On Being Stoned
Charles T. Tart, Ph. D.
Chapter 6. Vision
MAN IS PRIMARILY a visual animal, both in terms of vision's being
his primary and generally most efficient way of perceiving his
environment, and in terms of visual styles' influencing his thinking,
imagining, and conceptualizing. Changes in visual experience while
intoxicated on marijuana are thus of particular interest. We shall
first consider phenomena related to visual perception of the external
world, then those related to visual imagery and hallucinations.
PERCEIVING THE EXTERNAL WORLD
Form and Organization
A very characteristic effect of marijuana intoxication is increased
perceptual organization ("meaningfulness"): "I
can see patterns, forms, figures, meaningful designs in visual
material that does not have any particular form when I'm straight,
that is just a meaningless series of shapes or lines when I 'm
straight" (6%, 6%, 29%, 37%, 19%).
The modal minimal level of intoxication for
this is Strongly (3%, 25%, 37%, 17%, 5%). The College-educated
experience this more frequently than the Professionals (p
|Figure 6-1. PERCEIVED FOCUS OF THE VISUAL FIELD
Note.In interpreting the "How Stoned" graphs, note
that the percentage of users plotted at each level is the percentage
indicating that level as their minimal level of intoxication for
experiencing that particular effect. Thus. a drop in the curve
with increasing minimal level of intoxication does not mean that
fewer users experience that effect at higher levels. but that
fewer give a higher level as their minimal level for experiencing
A common effect that also reflects this increased perceptual organization
of the visual field is "Things seen are seen more sharply
in that their edges, contours stand out more sharply against the
background" (13%, 13%, 31%, 30%, 11%). The contrary effect,
"My vision tends to be somewhat blurry; if I try to examine
something visually, I can't focus as sharply as when straight"
(32%, 29%, 25%, 9%, 3%) occurs much less frequently (p
<.001), as shown in Figure 6-1. Blurriness of vision is associated
with higher levels of intoxication (1%, 13%, 18%, 21%, 11%) than
sharpening (6%, 41%, 24%, 10%, 2%), as shown in the figure (p
Visual blurriness is reported somewhat more frequently by women
than by men (p <.05), and is reported as occurring
at lower minimal levels of intoxication by Occasional users in
comparison to Weekly or Daily users (p <.05, overall).
A fairly frequent effect that also illustrates reorganization
of the visual field is "The face of another person will
change even as I watch it, so he keeps changing from one different
person to another" (36%, 21%, 23%, 11%, 6%). This is
a high-level effect (2%, 3%, 11%, 19%, 17%), although many (47
percent) users did not rate level. Users of Psychedelics experience
it more frequently than Non-users (p <.01). Meditators
experience it more frequently than Ordinary Users (p <
.05), with neither group significantly differing from the Therapy
and Growth group.
|Figure 6-2. PERCEIVED COLORS WHEN STONED|
Like form, color is an important aspect of visual organization,
and perceptual changes here are common: "I see new colors
or more subtle shades of color than when I'm straight"
(10%, 18%, 30%, 19%, 21%). The contrary effect, "Colors
get duller, not as vivid," is rare (62%, 23%, 8%, 3%,
1%), as shown in Figure 6-2 (p <.001). Color perception
is enhanced at low levels of intoxication (17%, 31%, 27%, 7%,
4%). Most users (67 percent) could not rate the minimal level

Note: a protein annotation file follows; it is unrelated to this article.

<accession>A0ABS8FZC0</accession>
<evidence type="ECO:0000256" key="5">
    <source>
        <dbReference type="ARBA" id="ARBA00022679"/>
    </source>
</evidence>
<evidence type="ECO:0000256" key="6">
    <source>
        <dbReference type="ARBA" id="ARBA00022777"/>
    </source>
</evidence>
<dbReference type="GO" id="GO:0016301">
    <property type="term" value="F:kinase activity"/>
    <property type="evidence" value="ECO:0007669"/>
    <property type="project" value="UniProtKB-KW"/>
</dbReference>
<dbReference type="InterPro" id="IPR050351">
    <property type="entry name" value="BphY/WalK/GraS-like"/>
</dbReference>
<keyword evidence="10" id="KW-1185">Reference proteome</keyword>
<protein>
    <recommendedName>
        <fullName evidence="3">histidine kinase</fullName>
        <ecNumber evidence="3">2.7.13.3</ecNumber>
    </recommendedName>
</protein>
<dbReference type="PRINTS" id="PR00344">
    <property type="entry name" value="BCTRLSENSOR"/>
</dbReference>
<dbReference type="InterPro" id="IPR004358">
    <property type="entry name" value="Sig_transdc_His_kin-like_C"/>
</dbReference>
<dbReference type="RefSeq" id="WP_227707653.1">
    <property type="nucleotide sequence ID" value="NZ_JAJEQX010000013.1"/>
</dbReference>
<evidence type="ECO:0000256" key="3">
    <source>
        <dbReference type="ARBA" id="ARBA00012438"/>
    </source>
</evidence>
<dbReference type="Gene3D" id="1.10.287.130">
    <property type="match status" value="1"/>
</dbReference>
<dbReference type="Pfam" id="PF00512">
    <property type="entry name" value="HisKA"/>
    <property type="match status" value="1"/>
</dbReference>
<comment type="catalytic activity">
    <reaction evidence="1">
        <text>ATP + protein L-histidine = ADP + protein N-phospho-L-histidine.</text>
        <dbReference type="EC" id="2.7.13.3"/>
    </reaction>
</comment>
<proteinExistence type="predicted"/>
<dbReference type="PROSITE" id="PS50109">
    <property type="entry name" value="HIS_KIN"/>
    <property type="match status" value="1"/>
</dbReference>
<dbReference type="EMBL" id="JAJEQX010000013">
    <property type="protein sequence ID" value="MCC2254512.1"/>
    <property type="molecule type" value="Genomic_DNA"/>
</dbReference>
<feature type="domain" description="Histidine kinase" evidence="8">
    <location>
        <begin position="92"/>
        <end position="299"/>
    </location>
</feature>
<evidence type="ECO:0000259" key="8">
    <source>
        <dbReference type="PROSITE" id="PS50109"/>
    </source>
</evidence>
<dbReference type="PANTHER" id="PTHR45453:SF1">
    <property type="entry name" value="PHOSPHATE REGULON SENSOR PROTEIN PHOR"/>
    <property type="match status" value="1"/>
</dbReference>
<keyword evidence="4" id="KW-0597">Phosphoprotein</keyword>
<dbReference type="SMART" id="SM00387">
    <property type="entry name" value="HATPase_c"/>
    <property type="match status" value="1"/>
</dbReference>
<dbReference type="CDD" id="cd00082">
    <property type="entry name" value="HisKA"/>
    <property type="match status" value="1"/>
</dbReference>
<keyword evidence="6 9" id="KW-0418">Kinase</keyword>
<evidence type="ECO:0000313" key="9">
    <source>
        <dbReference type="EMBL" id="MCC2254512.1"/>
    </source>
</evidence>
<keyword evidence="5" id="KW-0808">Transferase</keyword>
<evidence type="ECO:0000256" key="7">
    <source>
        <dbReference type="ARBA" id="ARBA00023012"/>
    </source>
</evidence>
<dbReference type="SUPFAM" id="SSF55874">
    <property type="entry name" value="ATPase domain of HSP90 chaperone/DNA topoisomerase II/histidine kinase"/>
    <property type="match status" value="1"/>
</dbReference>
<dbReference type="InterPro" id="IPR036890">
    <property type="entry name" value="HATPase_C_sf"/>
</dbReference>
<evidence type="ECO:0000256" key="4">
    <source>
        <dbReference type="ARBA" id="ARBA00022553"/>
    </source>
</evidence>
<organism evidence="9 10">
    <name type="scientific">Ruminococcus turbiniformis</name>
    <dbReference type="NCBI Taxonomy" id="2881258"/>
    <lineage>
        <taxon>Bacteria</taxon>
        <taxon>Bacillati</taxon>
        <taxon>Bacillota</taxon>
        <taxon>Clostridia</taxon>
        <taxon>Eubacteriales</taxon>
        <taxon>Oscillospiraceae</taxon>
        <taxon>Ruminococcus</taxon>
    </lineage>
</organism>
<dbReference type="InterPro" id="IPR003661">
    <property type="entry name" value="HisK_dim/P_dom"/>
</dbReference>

for color dulling (6%, 13%, 6%, 5%, 3%), and this distribution
of levels does not differ significantly from that reported for
The Therapy and Growth group tends not to see new colors as frequently
as the Meditators and Ordinary Users (p <.05, overall). The
Professionals have to be more intoxicated than the College-educated
for colors to get duller (p <.05).
An important element of visual organization is the dimension of
perceived depth. Four items deal with changes in perceived
depth. We shall describe each separately before considering their
A common effect is "When I look at pictures they may acquire
an element of visual depth, a third-dimensional aspect that they
don't have when straight" (13%, 12%, 34%, 23%, 15%),
which begins in the low-middle range of intoxication (4%, 26%,
32%, 12%, 7%). One of my informants, known for his excellent phenomenological
description of marijuana intoxication (Anonymous, 1969), describes
how dramatic this can be: if, while intoxicated, you look at a
color photograph or picture postcard of a scene with natural depth
in it, and look with one eye through a pin-hole close enough to
the picture so that its borders cannot be seen, the two-dimensional
representation will suddenly turn into three dimensions, as if
you were looking at the actual scene.
A converse and rare depth effect is "The world looks flat:
it lacks the third dimension of depth" (55%, 27%, 9%,
5%, 1%). Most users (61 percent) did not rate the intoxication
level for this (4%, 8%, 15%, 7%, 5%).
A fairly frequent depth effect is "Visual depth perception
changes, so that near objects seem much nearer and far objects
seem much further away" (32%, 19%, 29%, 11%, 5%), what
might be called a magnification of visual depth. This is
reported as occurring in the higher intoxication levels (1%, 14%,
25%, 17%, 6%).
The visual depth magnification effect seems to be a long-term
effect, persisting steadily over time, compared to an infrequent
effect that might be termed a visual depth jiggle: "Objects
or people may seem to get visually nearer or further as I look
at them without their actually moving at all" (39%, 23%,
21%, 10%, 5%). Many users (46 percent) did not rate the intoxication
level for this (2%, 9%, 17%, 19%, 7%), although it is generally
perceived at higher levels. Experience with using marijuana modulates
this effect, whether factored in terms of total use or frequency
of use in the last six months. Both Moderate Total users and Weekly
users need to be more intoxicated for this experience than Light
or Heavy Total users in the one case (p <.05) or Occasional
or Daily users in the other case (p <.01).
|Figure 6-3. DEPTH PERCEPTION|
Note.For guide to interpreting the "How Stoned" graph,
see note on Figure 6-1.
All four of these intoxication effects on visual depth perception
are compared in Figure 6-3. The illusion of depth in flat pictures
and the general magnification of depth both occur more frequently
than the world's appearing flat or the depth's changing even as
the user looks (jiggling) (p < < <.001), and